Los Angeles Review of Books • 16 August 2013
Trend-spotting. Check out this review of Matthew Jockers' Macroanalysis for a peek into the possibilities of using Big Data in literary analysis. Jockers' "distant reading" efforts have focused on 19th century fiction, using a computational approach to extract topical trends that reflect historical or geographic context, such as Irish writers' elevated interest in tenants and landlords in comparison with their British and American counterparts. Using algorithms to distill literary insights is still a nascent academic pursuit, but reviewer Matthew Wilkens says Jockers' work is a preview of "what a major part of literary criticism will look like in 20 years."
This is a good way to understand the current state of play in this emergent field that is getting more and more public and scholarly attention. There are, of course, a wide variety of data on which these types of macroanalyses can be based. My colleague, Brian Lavoie, recently produced a very interesting one based on WorldCat holdings data. Go look at Not Scotch But Rum: The Scope and Diffusion of the Scottish Presence in the Published Record or you can listen to him summarize it in this short video (he does not have a Scottish brogue). (Michalko)
The New York Times • 31 August 2013
Hmmmm. Consumer data broker Acxiom is offering consumers a glimpse of their marketing profiles at its AboutTheData.com site, including educational level, home ownership status, family make-up, income and purchasing habits, as well as the sources used to compile the information. The company's move toward transparency is not entirely altruistic, however—Acxiom CEO Scott E. Howe acknowledges that the possible threat of increased industry oversight has spurred his company to get out ahead of the regulatory curve. Plus, the site offers consumers the opportunity to tweak their profiles, making them even more valuable to corporate marketers. Read on for more on this latest strategy to get inside your data.
Well, that was interesting. I checked out my profile at Acxiom. They were quite accurate. Only big miss was profiling me as interested in hunting and shooting. I will now constantly wonder what is being shown to me based on that assertion. Camouflage design men's wear, perhaps. (Michalko)
Businessweek • 21 August 2013
Gauging the "Pandora Probability." A recent U.S. Defense Advanced Research Projects Agency (DARPA) RFP seeks to assess the potential damage that could be wreaked on U.S. citizenry using some of that freely available data we've been giving away for years: "Could a modestly funded group deliver nation-state type effects using only public data?" Read on for a chilling rundown of potential plots that reads like something from a sci-fi novel—except the scenarios suggest that the same type of data gathered for a Groupon offer could be used to target a geographic region's water supply. The genie's out of the bottle on this one, says programmer Paul Ford, and now DARPA's "funding analytical Band-aids."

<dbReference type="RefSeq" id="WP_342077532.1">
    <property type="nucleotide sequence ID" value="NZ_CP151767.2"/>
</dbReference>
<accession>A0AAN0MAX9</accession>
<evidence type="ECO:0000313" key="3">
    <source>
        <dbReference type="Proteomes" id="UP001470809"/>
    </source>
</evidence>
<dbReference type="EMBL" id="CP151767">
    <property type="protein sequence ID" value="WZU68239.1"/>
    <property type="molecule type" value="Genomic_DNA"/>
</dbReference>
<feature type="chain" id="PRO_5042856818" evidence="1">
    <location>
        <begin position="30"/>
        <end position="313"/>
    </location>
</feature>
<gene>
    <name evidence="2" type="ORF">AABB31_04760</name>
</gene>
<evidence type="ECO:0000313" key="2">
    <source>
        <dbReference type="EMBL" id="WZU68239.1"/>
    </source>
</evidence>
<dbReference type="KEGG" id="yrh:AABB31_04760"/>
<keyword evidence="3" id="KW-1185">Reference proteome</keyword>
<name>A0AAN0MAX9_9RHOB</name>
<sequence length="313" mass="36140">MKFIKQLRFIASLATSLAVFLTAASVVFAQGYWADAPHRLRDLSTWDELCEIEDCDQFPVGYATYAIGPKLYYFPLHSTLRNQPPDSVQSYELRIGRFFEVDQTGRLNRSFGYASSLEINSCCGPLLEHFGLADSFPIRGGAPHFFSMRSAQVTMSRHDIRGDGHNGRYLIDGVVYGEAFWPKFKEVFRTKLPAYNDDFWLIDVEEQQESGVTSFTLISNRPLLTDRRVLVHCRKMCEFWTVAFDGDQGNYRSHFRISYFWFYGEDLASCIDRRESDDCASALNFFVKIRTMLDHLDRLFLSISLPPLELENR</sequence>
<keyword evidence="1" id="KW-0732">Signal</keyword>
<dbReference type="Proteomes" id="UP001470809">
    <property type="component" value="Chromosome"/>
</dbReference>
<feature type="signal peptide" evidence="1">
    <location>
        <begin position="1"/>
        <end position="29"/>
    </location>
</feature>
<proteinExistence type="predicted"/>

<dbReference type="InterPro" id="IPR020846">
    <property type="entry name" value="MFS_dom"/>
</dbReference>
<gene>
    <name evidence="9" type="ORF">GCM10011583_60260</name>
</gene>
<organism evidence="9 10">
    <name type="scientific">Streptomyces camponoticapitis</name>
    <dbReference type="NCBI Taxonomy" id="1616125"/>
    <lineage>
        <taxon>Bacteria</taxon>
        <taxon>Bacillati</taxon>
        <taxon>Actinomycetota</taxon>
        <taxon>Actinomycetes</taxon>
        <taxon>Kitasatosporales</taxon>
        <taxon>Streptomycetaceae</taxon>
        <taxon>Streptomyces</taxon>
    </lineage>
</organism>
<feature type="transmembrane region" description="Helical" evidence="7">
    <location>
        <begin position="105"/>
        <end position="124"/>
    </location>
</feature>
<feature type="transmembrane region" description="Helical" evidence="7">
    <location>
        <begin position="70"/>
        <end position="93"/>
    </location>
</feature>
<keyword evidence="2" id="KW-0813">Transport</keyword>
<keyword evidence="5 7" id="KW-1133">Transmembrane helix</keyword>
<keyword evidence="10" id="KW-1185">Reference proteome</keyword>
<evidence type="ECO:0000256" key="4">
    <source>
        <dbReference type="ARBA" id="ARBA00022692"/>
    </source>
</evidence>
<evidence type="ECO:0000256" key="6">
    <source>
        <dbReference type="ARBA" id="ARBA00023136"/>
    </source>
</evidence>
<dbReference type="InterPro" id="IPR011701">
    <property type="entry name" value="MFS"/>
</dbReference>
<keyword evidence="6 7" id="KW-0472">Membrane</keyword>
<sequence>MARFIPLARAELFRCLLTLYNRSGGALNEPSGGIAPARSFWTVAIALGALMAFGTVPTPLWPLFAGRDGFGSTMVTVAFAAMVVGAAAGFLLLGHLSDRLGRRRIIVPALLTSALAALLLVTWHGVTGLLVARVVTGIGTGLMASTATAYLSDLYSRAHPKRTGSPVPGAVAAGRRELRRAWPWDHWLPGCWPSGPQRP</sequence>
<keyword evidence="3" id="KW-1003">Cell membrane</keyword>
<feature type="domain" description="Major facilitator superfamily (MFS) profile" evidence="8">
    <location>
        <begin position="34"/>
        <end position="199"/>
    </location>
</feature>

This fascinated me mostly because it is so foreign to the way I think. "What bad thing can happen?", I ask usually to conclude nothing without much really hard thinking. These guys really want to linger with that bad thing. Pandora Probability, doxxing and swatting were all new memes to me. Where have I been? (Michalko)
Nautilus • 11 September 2013
Plain talk. Wharton professor Jonah Berger takes issue with Malcolm Gladwell's "tipping point" theory of influencers and viral marketing: "By focusing so much on the messenger, we've neglected a much more obvious driving of sharing: the message." Berger's research has led to a new acronymic cluster of viral criteria: STEPPS. Read on for more on how social currency, triggers, emotion, public, practical value and stories contribute to social media sharing.
While I am a Gladwell fan I also take a certain pleasure when others swing at his theories. This is a short gut punch on "influencers." Of course Jonah Berger is in fact using Gladwell's playbook to reproduce Gladwell's success for himself. This profile of Berger was intriguing. (Michalko)
Forbes • 14 September 2013
Making it up as you go along. Marketing strategist Greg Satell points out that in today's environment of 24/7 business data streams, strategic planning has moved out of the board room into real-time. His advice? Be prepared to pivot on a data point.
This is the short article that will catch you up on the currently-favored views of strategy setting. Hint: The Jack Welch approach is no longer in favor. Bayesian strategy wears the champion's belt these days. (Michalko)
OxfordWords Blog • 10 September 2013
Just for fun. Lexophiles will enjoy James Danzinger's tongue-in-cheek account of his work as a researcher for the Oxford English Dictionary. Danzinger's routine includes tracking down citations in a crumbling Dutch manuscript, the Action Comics archive and '80s-era Screw magazine.
Yes. This is fun. You'll enjoy the specific shout-outs to various libraries—not all of which are in New York City . . . (Michalko)
Above the Fold Quiz
According to an item in this week's News and Views section, what is the largest, most diverse compilation of academic book usage data ever collected?
Get the answer.